Every part of the tree is useful; the stem is used as a vegetable (yes, I cook it, too, and it’s one of my daughter’s favourite vegetables!) as is the raw fruit; the flowers are also cooked; the “petals” of the banana flower were often used as informal containers during meals; the leaves are an essential part of the south Indian feast…an “elai shAppAdu” (leaf meal) is a must, where the food is served on plantain leaves, with the “nuNi” (tip of the leaf) intact. (The leaf-tip must face to the left, I don’t know why that rule!)

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The banana stems are chopped, and the mantapam entrance is decorated with the leaves and the banana flower forming a graceful arch of welcome for the guests.

Many of our dishes are also cooked or steamed in banana leaves, which form a great traditional lining. Even today, I enjoy unwrapping the spiral of banana leaf which encloses the “kadubu”, a Kannada dish somewhat like an iddli. Kerala dishes made with jackfruit and rice flour are also steamed in plantain leaves.

I photographed a very huge variety of this plant at Lalbagh, on 080211:

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The plant was mis-labelled as “Crown of Thorns”, though. I also clicked the stamens, which are cooked after the pistils are carefully removed:

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In Coorg tradition, the bridegroom chops down several banana stems in symbolism for wild animals, to show his manly prowess. In Tamil Nadu, we sometimes had young women married to symbolic banana stems when the grooms could not be physically present. No, I refuse to go further with the banana symbolism!

Another tree that is always associated with Hindu rites is the

mA maram (mango tree).

The mango is considered the king of fruits in India, and the wood is used for cheap furniture; the leaves are an essential part of the “thOraNam” decorating doorways to homes, and the fruit, in its baby (mAvadu) and raw (mAngAi) forms are used in making delicious pickles.

In this photograph, taken before the varalakshmi pUjA, you can see both banana trees and mango leaves for sale, to decorate the goddess’ mantapams in people’s homes.

IMG_0183 Banana trees and mango leaves to decorate

I won’t write much about the

Coconut palm…thennai maram …as it is so ubiquitous!

You can see how palm fronds are used for decoration:

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In this pic you can see coconuts rolled up in dhotis, to be gifted to the priests:

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We cannot do without coconuts for any puja!
It’s a great pity that our strong links to trees seem to be getting diluted these days…and we seem to think of them not as living beings, complementing our lives, but hindrances to “development”, especially to the faster flow of motorized traffic!

Thyagarja Aradhana (thyAgarAja ArAdhA)…a music festival to venerate a saint

January 21, 2014

Today, 200114, is, according to the Hindu calendar, Bahula Panchami, and this is the day that

Thyagaraja

attained samAdhi on the banks of the river Kaveri, at Thiruvayaru, iean Tamil Nadu.

Over the years that I have learnt, and been interested in, Carnatic music, this has turned into a major, televised event called the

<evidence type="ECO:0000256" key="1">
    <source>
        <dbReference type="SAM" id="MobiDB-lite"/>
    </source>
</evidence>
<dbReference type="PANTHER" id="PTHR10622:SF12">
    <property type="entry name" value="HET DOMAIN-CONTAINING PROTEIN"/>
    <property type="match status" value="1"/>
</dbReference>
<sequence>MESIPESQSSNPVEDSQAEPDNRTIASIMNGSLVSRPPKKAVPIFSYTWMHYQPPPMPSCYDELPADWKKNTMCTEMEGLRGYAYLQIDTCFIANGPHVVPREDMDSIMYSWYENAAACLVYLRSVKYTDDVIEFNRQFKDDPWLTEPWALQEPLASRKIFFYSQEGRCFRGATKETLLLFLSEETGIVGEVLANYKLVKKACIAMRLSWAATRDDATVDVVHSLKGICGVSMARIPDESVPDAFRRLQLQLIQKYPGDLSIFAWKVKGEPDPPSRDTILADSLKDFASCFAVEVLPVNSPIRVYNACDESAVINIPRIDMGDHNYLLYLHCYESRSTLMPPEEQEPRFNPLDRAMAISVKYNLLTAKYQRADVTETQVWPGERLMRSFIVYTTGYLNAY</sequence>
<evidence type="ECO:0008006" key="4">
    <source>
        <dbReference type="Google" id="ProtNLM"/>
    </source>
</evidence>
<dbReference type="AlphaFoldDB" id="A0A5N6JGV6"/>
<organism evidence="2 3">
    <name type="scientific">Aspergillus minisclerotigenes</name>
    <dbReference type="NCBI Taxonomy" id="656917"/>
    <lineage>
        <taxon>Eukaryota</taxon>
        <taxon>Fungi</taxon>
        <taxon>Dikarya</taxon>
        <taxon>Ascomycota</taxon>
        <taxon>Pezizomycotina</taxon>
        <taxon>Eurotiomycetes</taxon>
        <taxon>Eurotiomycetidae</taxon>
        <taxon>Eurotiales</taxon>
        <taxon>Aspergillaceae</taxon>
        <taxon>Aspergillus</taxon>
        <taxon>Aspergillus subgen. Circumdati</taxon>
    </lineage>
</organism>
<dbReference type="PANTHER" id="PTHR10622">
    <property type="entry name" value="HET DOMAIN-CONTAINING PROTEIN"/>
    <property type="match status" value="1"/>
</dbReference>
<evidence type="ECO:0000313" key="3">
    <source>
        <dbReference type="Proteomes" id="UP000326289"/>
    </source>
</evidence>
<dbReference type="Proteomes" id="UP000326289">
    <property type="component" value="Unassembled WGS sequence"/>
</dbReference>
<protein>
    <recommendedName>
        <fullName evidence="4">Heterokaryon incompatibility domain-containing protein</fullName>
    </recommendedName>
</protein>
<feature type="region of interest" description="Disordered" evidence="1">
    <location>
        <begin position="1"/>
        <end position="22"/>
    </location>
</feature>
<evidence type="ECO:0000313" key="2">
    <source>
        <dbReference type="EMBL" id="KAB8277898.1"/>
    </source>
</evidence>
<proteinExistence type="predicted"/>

Thyagaraja Aradhana

I just finished watching it on DD Podhigai, it used to be televised on the Doordarshan TV, the official “Government” channel which was the only channel we had in the beginning of TV! Before that, in Kolkata, I would hear it transmitted over the radio.

Here’s the first of the “pancharatna” (“five gems”…the five special compositio ns by the saint that are the highlight of the musical worship), sung in 1986; you can see stalwarts like Maharajapuram Santhanam, and that towering musician, Semmangudi Sreenivasa Iyer.

FB album by M D Ramaswami, with a very interesting narrative

Here’s all the “gems” being sung last year, from DD Podhigai (I must say, the shrill singing by ladies, who are trying to sing one octave over the pitch, which is set to suit men’s voices, is quite awful):

Though Thyagaraja was a saint, and his samadhi (and the singing) are supposed to be open to one and all, social prejudices prevailed for a long time. Gender discrimination, particularly, was quite bad, persisting until 1940. For the story of how

Bangalore Rathnamma

laid the foundation stone to the temple to the saint, only to be denied access (women were not allowed in those days),
Ka

click here

Carnatic music has also been the traditional bastion of the Brahmin community, with the very interesting exception that nAgaswaram, thavil and mridangam players hail from the Pillai community…Brahmins are a very “exclusive” caste and did not, earlier, even allow other castes into their homes…so this co-existence is intriguing.

My parents conducted the Aradhana in Kolkata, under the auspices of the Carnatic Sangeeta Sammelan, for many years. Apart from this, Rasika Ranjana Sabha (or RR Sabha as it was called) also conducted an event.

The event is also celebrated by the south Indian diaspora, in the US, at

Cleveland, Ohio

It has also developed into a major event–both a music and dance festival– for the south Indian diaspora, but it is not held at the actual time of the saint’s attaining nirvana; this year, it is from March 28 to April 7. Interesting, this year, to have a Thyagaraja festival dedicated to the memory of another of the trinity of Carnatic music, Maharaja Swathi Tirunal!